**12.**The method of claim 1, wherein storing in a memory a set of blur parameters includes using a set of blur parameters derived from calibration data at a set of range values, such that there is not a set of blur parameters for each coded aperture for at least one range value

**13.**The method of claim 1, further comprising combining the deblurred images according to a spatial-frequency dependent weighting criterion.

**14.**The method of claim 1, further comprising combining deblurred images resulting from blur parameters corresponding to each coded aperture within selected range intervals.

**15.**The method of claim 14, further including combining the deblurred images according to a spatial-frequency dependent weighting criterion.

**16.**A digital camera system comprising: an image sensor configured to capture one or more images of a scene; a lens configured to image the scene onto the image sensor; at least two coded apertures having different spatial frequency responses; a processor-accessible memory configured to store a set of blur parameters derived from range calibration data; and a data processing system configured to provide a set of deblurred images using captured images and each of the blur parameters from the stored set.

**17.**The system of claim 16, wherein the data processing system provides the set of deblurred images by: initializing a candidate deblurred image; determining a plurality of differential images representing differences between neighboring pixels in the candidate deblurred image; determining a combined differential image by combining the differential images; and updating the candidate deblurred image responsive to the captured image, the blur kernel, the candidate deblurred image and the combined differential image.

**18.**The system of claim 16, wherein the data processing system is further configured to use the set of deblurred images to determine range information for the objects in the scene.

**19.**A method comprising: providing an image capture device having an image sensor, at least two coded apertures having different spatial frequency responses, and a lens; storing in a memory a set of blur parameters derived from range calibration data for each coded aperture, using a set of blur parameters derived from calibration data at a set of range values, such that there is a set of blur parameters for each coded aperture at each corresponding range value, wherein the sets of blur parameters corresponding to each coded aperture are associated with overlapping range intervals; capturing images of the scene having a plurality of objects using each of the coded apertures; and providing a set of deblurred images using the captured images from each coded aperture and each of the blur parameters from the stored set.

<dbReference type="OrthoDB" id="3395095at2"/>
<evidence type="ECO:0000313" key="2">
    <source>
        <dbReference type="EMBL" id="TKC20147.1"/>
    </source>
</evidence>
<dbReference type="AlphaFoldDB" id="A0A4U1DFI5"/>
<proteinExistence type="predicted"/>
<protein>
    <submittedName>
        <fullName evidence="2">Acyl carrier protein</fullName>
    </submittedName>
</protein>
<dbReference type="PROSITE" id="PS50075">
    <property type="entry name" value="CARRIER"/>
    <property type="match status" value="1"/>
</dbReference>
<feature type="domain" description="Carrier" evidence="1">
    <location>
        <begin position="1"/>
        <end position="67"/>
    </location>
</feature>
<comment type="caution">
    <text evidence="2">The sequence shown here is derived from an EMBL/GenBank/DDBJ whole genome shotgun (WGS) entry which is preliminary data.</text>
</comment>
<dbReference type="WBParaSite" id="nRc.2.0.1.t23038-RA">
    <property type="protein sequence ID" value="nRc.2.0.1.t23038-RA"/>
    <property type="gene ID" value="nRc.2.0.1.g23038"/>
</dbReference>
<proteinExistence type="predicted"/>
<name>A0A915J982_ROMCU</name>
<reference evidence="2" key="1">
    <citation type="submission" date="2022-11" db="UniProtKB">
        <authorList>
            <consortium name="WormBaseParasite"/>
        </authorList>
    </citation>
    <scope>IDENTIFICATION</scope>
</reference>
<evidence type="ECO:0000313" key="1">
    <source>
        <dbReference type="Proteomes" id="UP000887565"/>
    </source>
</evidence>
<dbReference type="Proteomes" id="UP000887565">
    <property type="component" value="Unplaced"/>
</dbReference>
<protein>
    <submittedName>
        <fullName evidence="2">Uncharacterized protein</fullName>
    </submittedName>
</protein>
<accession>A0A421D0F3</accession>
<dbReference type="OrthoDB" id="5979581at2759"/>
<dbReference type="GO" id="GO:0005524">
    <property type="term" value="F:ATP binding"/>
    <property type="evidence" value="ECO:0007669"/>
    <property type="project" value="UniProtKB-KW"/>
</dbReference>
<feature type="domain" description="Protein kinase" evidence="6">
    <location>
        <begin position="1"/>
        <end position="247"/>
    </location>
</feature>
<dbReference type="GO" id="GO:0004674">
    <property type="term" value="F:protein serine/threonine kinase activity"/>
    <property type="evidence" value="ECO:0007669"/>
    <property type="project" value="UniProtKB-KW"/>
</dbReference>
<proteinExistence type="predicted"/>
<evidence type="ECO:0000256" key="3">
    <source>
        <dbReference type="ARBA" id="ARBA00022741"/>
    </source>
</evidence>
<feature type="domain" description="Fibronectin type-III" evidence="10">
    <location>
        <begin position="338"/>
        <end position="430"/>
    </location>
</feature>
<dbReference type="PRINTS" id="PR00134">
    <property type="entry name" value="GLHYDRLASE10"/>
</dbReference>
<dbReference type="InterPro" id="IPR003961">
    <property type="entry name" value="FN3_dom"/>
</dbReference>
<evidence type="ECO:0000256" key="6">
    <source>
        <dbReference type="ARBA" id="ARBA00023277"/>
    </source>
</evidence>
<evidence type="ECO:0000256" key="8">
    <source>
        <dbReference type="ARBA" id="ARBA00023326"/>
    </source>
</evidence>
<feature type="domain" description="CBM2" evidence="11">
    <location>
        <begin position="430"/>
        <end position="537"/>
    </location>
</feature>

**20.**The method of claim 19, further comprising using the set of deblurred images to determine range information for the objects in the scene.

## Description:

**CROSS**-REFERENCE TO RELATED PATENT APPLICATIONS

**[0001]**This application is a continuation of U.S. application Ser. No. 12/770,822, filed Apr. 30, 2010, incorporated herein by reference in its entirety.

**FIELD**

**[0002]**The present disclosure relates to an image capture device that is capable of determining range information for objects in a scene, and in particular a capture device that uses coded apertures and computational algorithms to efficiently determine the range information.

**BACKGROUND**

**[0003]**Optical imaging systems are designed to create a focused image of scene objects over a specified range of distances. The image is in sharpest focus in a two dimensional (2D) plane in the image space, called the focal or image plane. From geometrical optics, a perfect focal relationship between a scene object and the image plane exists only for combinations of object and image distances that obey the thin lens equation: